Music, Nostalgia, and the Power of Being Present

May 29, 2023

I have a very specific memory from the summer of 1980. I was 16 years old, driving west on North Decatur Road in my 1973 Gran Torino to do some record shopping at the Wuxtry. Foreigner’s “Hot Blooded” was blasting on 96 Rock. I had the windows down and the volume all the way up. I stopped at the red light at Church Street. The car to the right of me and the car in the turn lane to the left of me were both playing 96 Rock at full volume. We all looked at each other and screamed, “Check it and see!” – united by technology, generation, and a great chorus.

I can’t imagine anything like that happening today, with everyone locked in their algorithmic streams.

Nostalgia is a dirty drug. There are countless memes that will tell you that music, cars, TV shows, and culture were better “back then.” It’s a lie. There was crappy music that you conveniently forget, death trap cars that were unsafe at any speed, stupid TV shows, and a culture that rewarded the bullies and marginalized everyone else. Donald Trump’s “great” America was 1950 (as he told CNN in 2015), the peak of Jim Crow, before civil rights movements for women, gay and trans people, and Americans with disabilities. And the top song was “Chattanoogie Shoe Shine Boy” by Red Foley. No thanks.

The truth is the past was great and super shitty. Just like now.

I love it when Boomers yearn for the days when you could ride in the back of a pick up or ride your bike without a helmet. That’s because they are alive to yearn. A bunch of kids got bounced out of the bed of the pick up and are not yearning because they are in yearn-free graves.

So what is it about music that locks us into these powerful memories of yesteryear? Incredible research with Alzheimer’s Disease patients has demonstrated that music can activate incredibly specific memories in people who can’t even remember their spouses and family members, because music exists in a part of the brain the progressive disease can’t reach. I’m guessing 90-year old me, in 2054, might not remember you, but play “Hot Blooded” and I’ll tell you all about that day on North Decatur Road in the summer of 1980 with great clarity.

The reason for my curiosity is the mindfulness practice of being present. Buddhism warns of being lost in the past (and worrying about the future). We spend scant time being in the present. Being present allows us to see our internal state and manage our emotions. Like Ringo said, sometimes you gotta stop and take time to smell the roses. As I’ve written about in this blog, there is great value in stopping.

So, to all the people of my generation, think about how we would listen to music. I have such clear memories of going over to Doug Warringer’s house to listen to a Kiss album or going over to Ed Overstreet’s house to listen to a Clash album. And we would JUST listen. We were present in the moment of listening to the songs. There was no, “This track reminds me of when,” or “This track makes me think about what I need to do.” There was just that moment. Then, when the album was over, we would do something else. But listening was the activity.

Our songs take us to those moments when we were fully present. It’s a weird nostalgia trick about memories of the present. I write this on Memorial Day, thinking about veterans whose brains are often frozen in those traumatic battlefield experiences. I know the songs that were blasting as we raced through the Ukrainian war zone last year are still in my ears. There is a direct link that connects what was playing during our first dance and our first war, present moments sealed in amber for all time. When I was 16, I didn’t have much of a past to ruminate over and my future was wide open so it was easy to absorb the moment. All these years later, being present is handicapped by memories of what was and what could have been and concerns about the future for me and my child.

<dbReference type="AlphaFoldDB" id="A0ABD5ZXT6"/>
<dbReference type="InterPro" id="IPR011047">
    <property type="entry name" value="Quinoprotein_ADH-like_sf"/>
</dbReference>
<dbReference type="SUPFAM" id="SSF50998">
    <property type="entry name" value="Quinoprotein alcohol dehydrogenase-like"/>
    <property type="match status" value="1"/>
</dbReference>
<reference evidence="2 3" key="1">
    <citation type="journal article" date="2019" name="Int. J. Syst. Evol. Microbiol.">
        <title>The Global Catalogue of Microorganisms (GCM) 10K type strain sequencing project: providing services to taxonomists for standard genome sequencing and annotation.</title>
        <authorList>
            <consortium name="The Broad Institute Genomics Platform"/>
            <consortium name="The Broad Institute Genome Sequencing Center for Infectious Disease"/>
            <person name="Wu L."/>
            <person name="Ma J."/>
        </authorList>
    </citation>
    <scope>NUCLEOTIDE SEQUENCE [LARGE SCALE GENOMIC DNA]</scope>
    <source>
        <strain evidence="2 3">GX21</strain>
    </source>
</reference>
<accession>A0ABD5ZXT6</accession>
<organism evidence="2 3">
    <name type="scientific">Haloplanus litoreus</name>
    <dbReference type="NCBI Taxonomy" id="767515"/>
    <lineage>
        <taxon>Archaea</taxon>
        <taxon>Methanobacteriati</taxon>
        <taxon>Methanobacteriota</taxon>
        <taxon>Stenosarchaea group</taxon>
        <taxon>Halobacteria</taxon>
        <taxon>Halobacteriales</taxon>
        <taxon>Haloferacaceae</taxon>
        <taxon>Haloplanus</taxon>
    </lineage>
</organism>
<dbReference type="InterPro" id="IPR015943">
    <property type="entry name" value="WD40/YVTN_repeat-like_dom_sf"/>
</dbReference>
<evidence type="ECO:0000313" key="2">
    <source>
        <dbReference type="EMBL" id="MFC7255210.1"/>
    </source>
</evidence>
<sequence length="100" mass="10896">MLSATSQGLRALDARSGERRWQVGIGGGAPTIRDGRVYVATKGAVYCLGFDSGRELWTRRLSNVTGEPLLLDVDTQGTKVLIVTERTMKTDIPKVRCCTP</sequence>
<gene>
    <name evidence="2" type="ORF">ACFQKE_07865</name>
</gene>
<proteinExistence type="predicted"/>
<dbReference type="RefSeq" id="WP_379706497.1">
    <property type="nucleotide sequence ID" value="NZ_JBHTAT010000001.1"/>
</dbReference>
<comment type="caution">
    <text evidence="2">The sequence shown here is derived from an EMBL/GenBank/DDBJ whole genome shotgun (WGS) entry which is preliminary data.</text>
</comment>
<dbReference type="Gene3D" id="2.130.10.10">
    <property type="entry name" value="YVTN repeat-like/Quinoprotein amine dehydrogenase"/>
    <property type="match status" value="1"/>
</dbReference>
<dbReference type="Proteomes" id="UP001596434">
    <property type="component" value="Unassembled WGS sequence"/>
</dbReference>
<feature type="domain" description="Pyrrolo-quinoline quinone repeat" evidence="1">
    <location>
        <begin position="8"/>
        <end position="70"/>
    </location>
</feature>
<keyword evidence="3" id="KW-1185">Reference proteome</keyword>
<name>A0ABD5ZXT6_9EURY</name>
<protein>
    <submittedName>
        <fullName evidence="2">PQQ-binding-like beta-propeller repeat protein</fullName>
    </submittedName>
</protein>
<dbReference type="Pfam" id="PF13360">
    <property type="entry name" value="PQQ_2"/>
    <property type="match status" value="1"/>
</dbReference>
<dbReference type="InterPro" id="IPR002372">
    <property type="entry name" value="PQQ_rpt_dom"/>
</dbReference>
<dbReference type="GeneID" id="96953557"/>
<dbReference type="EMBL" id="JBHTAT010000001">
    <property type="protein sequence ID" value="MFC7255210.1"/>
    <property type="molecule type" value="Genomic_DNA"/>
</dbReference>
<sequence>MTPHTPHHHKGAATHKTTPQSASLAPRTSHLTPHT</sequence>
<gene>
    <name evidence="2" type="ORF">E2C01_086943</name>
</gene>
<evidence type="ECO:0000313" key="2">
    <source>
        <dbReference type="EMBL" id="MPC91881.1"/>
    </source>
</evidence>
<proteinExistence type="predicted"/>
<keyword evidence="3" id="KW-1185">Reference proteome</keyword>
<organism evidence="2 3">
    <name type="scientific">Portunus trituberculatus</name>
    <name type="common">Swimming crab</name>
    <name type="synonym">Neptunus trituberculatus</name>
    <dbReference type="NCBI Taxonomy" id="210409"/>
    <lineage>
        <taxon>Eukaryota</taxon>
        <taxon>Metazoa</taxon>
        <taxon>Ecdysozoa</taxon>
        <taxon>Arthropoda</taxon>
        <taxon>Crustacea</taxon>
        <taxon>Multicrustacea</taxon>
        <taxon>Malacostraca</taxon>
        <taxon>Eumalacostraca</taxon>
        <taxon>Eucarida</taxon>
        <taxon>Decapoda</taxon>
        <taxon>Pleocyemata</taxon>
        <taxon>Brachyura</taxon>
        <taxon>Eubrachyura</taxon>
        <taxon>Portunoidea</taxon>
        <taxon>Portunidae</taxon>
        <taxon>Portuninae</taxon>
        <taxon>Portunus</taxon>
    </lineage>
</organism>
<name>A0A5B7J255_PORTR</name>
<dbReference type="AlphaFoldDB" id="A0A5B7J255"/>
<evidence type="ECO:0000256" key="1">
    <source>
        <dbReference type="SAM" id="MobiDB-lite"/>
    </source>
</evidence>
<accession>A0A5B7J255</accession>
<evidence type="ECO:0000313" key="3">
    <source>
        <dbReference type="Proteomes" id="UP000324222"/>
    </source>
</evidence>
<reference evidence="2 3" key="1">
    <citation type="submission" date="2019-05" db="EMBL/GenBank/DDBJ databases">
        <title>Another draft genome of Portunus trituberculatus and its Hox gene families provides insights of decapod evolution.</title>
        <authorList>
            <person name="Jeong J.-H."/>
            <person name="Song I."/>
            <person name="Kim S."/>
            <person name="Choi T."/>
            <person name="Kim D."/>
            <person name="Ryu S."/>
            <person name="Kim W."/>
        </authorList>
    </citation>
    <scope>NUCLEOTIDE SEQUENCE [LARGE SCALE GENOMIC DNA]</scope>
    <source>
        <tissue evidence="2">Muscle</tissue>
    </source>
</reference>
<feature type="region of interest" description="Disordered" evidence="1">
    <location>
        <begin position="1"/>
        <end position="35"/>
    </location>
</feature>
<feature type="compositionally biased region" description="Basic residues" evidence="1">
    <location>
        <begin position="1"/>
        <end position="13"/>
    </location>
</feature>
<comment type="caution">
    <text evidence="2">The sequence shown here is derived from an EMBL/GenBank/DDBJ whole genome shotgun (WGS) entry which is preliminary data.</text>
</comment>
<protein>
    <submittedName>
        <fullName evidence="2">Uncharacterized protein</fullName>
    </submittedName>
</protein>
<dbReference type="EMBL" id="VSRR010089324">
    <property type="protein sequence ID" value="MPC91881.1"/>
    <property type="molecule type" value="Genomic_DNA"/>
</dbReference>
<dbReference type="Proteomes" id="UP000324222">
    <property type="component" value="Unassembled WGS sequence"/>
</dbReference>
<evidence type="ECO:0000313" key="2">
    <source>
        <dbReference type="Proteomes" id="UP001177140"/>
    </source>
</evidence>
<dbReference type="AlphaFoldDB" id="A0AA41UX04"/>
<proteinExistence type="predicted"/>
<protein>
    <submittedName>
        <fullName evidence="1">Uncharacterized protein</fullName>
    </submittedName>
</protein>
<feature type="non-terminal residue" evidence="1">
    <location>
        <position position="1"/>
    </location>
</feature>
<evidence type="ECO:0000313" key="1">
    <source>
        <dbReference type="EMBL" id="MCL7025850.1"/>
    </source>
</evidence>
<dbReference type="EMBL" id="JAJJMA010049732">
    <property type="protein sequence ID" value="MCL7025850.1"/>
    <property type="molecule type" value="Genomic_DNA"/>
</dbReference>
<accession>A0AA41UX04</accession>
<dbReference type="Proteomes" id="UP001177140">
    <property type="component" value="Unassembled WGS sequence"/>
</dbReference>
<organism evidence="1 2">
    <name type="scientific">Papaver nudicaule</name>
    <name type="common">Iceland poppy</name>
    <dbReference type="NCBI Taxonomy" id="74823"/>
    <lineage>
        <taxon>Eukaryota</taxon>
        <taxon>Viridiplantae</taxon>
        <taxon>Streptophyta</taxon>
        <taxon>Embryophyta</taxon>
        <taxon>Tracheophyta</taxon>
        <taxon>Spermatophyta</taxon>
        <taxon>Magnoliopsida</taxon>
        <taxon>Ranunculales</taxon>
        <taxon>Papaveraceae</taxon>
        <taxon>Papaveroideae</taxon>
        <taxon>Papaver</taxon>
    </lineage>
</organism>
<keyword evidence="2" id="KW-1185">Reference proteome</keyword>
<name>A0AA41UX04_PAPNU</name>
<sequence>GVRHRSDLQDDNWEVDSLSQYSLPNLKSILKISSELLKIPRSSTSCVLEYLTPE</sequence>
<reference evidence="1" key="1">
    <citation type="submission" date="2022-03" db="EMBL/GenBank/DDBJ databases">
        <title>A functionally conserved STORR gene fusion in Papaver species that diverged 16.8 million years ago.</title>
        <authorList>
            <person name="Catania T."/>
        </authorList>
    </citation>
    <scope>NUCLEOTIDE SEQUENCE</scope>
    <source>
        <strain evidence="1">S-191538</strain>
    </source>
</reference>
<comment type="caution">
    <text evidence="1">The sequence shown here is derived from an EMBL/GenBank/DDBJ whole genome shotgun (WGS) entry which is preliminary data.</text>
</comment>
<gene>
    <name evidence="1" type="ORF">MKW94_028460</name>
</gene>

Here’s where music can help.

I’ve been kicked off of numerous “Classic Rock” Facebook pages for arguing with old timers who all think music today sucks. I remind them of what their parents had to say about AC/DC and they sound just like old people. “These kids today!” They point of youth music is that is separates young people from their parent’s generation. Then they’ll go on and on about autotuning and profanity and the “that’s not music” about the Cardi B’s of the world in rants that seem more racist than music purist. And I’ll say, there are countless new rock bands putting albums out and if you love 70s pop, have you tried Harry Styles? And bam, I’m banned again by classic rock old farts who are prisoners of their nostalgia, forever blocked out of being present with a great song.

I have the best moments with my daughter and her friends driving around with the Top 40 station (Z100 in Portland) turned all the way up, listening them sing along. I know the hits of 2023 will resonate with them the way the wonderful/horrible songs of 1973 do for me.

So here’s the assignment. If you were born in the twentieth century, I want you to go straight to the pop charts. Find a hit that speaks to you. My third grade daughter’s favorite song of the moment is “Flowers,” by Miley Cyrus (currently #3 on the charts). Listen to that song while doing nothing but listening to that song. How does that tune make you feel? Try not to get nostalgic or concerned about what’s to come. Just be in the moment. Then put it on a playlist. Make it your song for late spring 2023. Every time you hear it take a deep breath and think, I am here now.

There’s so much amazing music happening right now and so many opportunities to just stop and take in the moment. Be here now.

Curiosity Saved the Cat, or How I Stopped Fighting and Started Asking Questions

May 21, 2023

I spent most of my life in a narcissistic head cloud. I put it off to being a Pisces, but the fact of the matter is that I was habitually more interested in myself than other people. After all, both Mr. Rogers and my mother had told me, “You are special.” When my first wife was on her way out the door, I remember her saying, “You suck all the air out of a room, Randy.” I thought that was meant as a compliment. I would think that. Turns out Mr. Rogers (and Mom) were wrong. I wasn’t special. I was an asshole.